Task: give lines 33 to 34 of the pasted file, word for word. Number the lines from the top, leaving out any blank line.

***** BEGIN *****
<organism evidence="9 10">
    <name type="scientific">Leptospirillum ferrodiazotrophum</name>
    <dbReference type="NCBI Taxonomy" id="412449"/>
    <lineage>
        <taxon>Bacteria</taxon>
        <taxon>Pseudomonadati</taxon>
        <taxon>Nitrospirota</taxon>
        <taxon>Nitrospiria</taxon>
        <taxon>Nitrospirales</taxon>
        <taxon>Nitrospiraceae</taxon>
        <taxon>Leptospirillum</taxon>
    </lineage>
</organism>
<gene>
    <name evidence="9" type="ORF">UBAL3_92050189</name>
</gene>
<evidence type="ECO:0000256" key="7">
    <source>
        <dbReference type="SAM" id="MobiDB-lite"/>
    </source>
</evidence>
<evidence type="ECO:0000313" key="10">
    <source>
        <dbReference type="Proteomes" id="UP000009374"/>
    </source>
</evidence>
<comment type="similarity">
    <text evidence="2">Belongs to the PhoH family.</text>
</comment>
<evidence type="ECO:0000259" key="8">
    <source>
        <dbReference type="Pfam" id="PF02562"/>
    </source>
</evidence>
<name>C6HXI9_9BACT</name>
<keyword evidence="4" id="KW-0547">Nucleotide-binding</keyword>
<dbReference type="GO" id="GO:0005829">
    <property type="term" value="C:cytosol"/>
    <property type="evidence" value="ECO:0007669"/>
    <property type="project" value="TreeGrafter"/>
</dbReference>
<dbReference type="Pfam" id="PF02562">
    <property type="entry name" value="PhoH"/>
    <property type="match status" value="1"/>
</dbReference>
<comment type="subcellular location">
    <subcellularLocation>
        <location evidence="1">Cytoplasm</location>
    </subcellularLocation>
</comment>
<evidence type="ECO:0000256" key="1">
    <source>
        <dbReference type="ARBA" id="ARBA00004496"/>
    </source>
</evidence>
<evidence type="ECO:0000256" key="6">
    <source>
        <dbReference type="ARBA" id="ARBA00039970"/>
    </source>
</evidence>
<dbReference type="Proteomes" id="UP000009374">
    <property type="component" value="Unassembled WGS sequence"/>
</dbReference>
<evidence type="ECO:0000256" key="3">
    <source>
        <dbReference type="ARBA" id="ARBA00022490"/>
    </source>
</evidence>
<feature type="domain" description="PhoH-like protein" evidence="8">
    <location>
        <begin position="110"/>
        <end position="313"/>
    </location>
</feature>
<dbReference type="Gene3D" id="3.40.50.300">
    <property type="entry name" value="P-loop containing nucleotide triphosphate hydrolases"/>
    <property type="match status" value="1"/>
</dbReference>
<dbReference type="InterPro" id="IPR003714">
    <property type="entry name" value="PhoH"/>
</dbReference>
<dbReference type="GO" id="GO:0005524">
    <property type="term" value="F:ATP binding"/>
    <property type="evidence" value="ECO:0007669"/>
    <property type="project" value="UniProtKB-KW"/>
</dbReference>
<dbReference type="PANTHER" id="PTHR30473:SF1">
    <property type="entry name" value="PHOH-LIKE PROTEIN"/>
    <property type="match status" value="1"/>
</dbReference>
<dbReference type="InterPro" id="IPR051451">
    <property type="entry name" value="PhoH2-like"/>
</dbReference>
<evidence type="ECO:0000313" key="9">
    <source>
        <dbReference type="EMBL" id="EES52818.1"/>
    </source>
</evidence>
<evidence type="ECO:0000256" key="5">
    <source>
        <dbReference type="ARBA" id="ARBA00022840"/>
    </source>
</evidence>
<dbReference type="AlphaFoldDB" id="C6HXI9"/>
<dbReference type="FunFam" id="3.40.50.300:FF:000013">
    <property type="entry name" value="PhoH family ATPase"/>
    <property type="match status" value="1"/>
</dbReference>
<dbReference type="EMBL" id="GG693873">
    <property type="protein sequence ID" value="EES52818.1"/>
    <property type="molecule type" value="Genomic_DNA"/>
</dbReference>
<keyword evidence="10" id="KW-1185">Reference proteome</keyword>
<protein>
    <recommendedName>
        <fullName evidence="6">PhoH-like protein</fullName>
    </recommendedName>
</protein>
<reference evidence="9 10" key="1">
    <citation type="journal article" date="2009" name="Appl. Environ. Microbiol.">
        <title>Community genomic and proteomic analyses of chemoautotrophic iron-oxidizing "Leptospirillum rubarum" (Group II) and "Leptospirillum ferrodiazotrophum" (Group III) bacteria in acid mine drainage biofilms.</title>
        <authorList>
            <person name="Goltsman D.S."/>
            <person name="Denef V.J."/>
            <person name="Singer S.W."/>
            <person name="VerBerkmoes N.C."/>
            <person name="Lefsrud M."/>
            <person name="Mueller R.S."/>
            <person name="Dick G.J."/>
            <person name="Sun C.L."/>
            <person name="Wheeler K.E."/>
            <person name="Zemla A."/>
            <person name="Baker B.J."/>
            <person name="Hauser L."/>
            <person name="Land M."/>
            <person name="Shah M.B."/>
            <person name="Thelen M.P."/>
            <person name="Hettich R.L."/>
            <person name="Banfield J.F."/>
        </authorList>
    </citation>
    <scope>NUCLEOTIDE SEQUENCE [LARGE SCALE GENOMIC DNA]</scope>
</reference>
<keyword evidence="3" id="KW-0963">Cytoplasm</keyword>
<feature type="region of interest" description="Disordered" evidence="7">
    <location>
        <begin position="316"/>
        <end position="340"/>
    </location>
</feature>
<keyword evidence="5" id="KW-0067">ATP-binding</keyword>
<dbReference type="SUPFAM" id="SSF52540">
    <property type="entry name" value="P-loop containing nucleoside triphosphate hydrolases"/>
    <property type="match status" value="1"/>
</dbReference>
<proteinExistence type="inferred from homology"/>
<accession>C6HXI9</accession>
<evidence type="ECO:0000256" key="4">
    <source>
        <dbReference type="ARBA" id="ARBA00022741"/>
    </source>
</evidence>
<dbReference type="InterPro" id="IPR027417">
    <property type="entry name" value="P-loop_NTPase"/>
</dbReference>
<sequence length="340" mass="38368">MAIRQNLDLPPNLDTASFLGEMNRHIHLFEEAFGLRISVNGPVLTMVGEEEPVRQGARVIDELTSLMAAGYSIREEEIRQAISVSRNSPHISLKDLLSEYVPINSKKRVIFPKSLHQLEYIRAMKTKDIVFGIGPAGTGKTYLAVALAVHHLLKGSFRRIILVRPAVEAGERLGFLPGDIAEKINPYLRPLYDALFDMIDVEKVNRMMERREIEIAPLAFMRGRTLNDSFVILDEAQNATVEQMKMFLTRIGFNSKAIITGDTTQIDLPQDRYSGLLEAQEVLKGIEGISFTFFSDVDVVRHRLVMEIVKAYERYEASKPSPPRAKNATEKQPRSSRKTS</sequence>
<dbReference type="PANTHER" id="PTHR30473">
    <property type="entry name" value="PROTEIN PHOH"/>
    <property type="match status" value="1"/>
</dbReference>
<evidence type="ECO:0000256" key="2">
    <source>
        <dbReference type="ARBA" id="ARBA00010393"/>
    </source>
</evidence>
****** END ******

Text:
    </source>
</evidence>